Last weekend we had the first sunny and warm days of spring. I visited community gardens with my friend Katy and our phone cameras. We stopped by 6BC Botanical Garden first. This garden began in 1981 and is a lovingly cared for and peaceful place. In the book Community Gardens of the East Village, gardener Cary York says, “One thing they did design wise that was so important was that someone wanted to build the raised boxes, and Diana said “Don’t do it, don’t do it. Well, if you’re going to do it, do them on a diagonal.” So suddenly, the garden had this whole diagonal thing which is so nice because it’s against the grid. Little by little people started lifting up the boxes and letting the soil be in the soil.”

photos taken with the Hipstamatic app using John S Lens and Dixie Film

photos taken with the Hipstamatic app using John S Lens and Dixie Film




Our next stop was the Sixth & B Garden. So many gardeners were out clearing the debris of winter and turning the warmed soil. I remember the group of mothers I used to hang out with when we brought our children to play in that garden. I ran into two of them that day. Even though we only socialized in the gardens, there is an intimacy to knowing someone that long and seeing their children now grown. I was interviewed by one of those children, a 20 year old named John, who I remember as a shirtless tow-headed toddler in baggy shorts, playing in the garden. He was doing a school project about community gardens. I was happy to see that the playhouse was still there.

Sixth & B Garden

Sixth & B Garden



the playhouse

the playhouse


the year in books – april

The Year in Books is a project started by Laura of the Circle of Pines Trees blog that anyone can join. The aim is to make more time for books by reading at least one per month. For March I read The Omnivore’s Dilema. What an eye-opener. I thought I was a conscious person about eating well but after reading this book, I realized that I could do a lot more. This is a must-read for everyone. I’m lucky that I have resources for food that is grown/raised responsibly. In the summer when we are at our rural homestead, we eat grass-fed meat from pastured animals from local farms and eat vegetables grown without pesticides from our neighbor’s gardens. In New York city, I have been ordering meat and produce from local farms thanks to an online farmer’s market called Farmigo that let’s you shop for food on their website and then you pick the bags of groceries from a neighborhood drop off point once a week. I also shopped this way in the country through Schoharie Fresh. They even sell homemade pie and yarn from a sheep farmer. This seems to be a new model for the distribution of food from local farms to consumers. I think its a brilliant use of technology and I hope it spreads.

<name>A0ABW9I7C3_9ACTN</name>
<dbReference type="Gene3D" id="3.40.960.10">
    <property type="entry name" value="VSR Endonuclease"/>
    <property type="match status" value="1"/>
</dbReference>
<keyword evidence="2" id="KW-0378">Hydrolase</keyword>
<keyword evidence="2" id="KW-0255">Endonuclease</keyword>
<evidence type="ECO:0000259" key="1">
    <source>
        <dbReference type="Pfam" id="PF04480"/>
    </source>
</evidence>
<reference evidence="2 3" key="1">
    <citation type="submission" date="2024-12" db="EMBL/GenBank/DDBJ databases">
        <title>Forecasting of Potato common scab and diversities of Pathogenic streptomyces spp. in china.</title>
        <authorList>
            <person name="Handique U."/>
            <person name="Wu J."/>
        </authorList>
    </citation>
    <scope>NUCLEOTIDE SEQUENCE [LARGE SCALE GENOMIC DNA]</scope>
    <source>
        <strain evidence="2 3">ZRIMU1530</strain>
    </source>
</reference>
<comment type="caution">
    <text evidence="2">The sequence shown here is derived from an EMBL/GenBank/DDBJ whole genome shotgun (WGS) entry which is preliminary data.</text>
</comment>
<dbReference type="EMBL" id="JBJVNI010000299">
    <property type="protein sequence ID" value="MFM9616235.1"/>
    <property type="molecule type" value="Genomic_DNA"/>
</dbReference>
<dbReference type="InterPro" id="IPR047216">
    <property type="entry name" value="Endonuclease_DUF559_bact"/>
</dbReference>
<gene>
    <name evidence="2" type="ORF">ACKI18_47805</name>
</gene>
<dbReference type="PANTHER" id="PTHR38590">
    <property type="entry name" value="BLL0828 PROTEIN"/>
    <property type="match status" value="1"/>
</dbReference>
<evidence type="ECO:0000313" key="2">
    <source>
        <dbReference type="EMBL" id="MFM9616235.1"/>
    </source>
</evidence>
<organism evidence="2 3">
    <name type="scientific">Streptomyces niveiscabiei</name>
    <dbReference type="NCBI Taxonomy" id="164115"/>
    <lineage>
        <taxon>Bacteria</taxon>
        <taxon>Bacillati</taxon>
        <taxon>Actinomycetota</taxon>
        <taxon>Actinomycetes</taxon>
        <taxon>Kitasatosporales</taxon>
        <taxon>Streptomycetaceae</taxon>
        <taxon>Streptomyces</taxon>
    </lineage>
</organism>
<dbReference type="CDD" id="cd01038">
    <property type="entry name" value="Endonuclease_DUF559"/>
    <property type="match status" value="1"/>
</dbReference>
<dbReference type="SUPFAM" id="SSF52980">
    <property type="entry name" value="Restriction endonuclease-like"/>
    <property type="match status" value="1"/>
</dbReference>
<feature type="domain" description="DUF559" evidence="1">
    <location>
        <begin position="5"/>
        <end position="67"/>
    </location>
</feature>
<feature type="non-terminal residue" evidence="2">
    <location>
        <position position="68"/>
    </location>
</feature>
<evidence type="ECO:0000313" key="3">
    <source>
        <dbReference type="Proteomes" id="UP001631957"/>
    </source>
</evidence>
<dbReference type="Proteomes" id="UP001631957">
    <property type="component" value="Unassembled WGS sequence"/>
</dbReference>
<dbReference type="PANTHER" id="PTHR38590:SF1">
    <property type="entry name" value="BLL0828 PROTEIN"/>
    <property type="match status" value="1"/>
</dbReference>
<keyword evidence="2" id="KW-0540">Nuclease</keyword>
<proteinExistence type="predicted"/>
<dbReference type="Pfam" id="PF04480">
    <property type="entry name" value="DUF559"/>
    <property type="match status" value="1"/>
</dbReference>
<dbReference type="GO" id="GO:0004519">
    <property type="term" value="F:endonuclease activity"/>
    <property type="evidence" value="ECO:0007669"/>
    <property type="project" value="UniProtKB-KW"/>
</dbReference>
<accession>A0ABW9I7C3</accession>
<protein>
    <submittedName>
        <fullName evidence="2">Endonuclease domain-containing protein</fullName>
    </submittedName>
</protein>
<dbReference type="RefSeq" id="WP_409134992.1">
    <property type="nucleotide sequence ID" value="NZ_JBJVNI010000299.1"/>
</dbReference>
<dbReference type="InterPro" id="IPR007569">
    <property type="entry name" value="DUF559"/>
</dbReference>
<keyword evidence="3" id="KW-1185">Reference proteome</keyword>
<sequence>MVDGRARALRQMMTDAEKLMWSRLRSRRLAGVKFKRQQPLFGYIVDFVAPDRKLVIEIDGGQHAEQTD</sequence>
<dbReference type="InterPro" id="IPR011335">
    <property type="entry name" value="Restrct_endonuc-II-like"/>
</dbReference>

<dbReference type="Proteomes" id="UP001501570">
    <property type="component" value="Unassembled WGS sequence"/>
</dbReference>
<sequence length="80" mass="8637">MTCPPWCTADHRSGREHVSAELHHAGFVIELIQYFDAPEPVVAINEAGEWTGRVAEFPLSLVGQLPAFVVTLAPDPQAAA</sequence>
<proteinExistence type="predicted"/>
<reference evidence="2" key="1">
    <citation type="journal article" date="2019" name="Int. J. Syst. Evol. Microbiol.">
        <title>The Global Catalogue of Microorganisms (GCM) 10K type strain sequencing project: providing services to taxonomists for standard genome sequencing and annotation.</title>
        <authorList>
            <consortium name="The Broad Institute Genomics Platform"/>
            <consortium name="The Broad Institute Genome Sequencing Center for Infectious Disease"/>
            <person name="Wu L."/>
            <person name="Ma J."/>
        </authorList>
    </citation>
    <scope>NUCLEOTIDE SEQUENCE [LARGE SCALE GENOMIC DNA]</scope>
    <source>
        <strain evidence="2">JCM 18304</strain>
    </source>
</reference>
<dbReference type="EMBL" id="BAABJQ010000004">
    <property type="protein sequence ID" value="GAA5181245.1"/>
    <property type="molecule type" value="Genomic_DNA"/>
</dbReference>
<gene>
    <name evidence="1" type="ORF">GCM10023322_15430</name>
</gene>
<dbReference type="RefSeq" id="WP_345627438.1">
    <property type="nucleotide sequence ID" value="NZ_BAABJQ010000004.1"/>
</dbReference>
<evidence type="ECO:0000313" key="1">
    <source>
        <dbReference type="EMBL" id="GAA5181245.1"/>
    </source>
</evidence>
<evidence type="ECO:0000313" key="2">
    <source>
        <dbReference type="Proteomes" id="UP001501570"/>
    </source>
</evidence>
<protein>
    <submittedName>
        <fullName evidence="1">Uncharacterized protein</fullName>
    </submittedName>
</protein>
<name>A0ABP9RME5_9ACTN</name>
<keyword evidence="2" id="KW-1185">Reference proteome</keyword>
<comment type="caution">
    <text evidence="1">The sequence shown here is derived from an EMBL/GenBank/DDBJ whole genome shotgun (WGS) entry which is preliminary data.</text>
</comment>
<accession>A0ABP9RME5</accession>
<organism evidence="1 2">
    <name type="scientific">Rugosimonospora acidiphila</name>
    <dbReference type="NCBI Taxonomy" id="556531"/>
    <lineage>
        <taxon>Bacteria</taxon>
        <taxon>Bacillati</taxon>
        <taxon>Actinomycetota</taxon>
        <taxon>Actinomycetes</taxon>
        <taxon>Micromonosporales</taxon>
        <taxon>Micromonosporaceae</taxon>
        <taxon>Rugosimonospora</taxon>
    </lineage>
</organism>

For April, I’ve picked up H is for Hawk by Helen Macdonald. I was sold by this review. I follow blogs about the urban hawks in New York city. I think birds of prey are fascinating .


In keeping with the goal of buying the monthly books only from independent stores or borrowing from the library,  I went to McNally Jackson, an independent bookstore on the eastern edge of Soho. It is a lively well organized bookstore with a cafe and many events. I’m excited about starting my new book.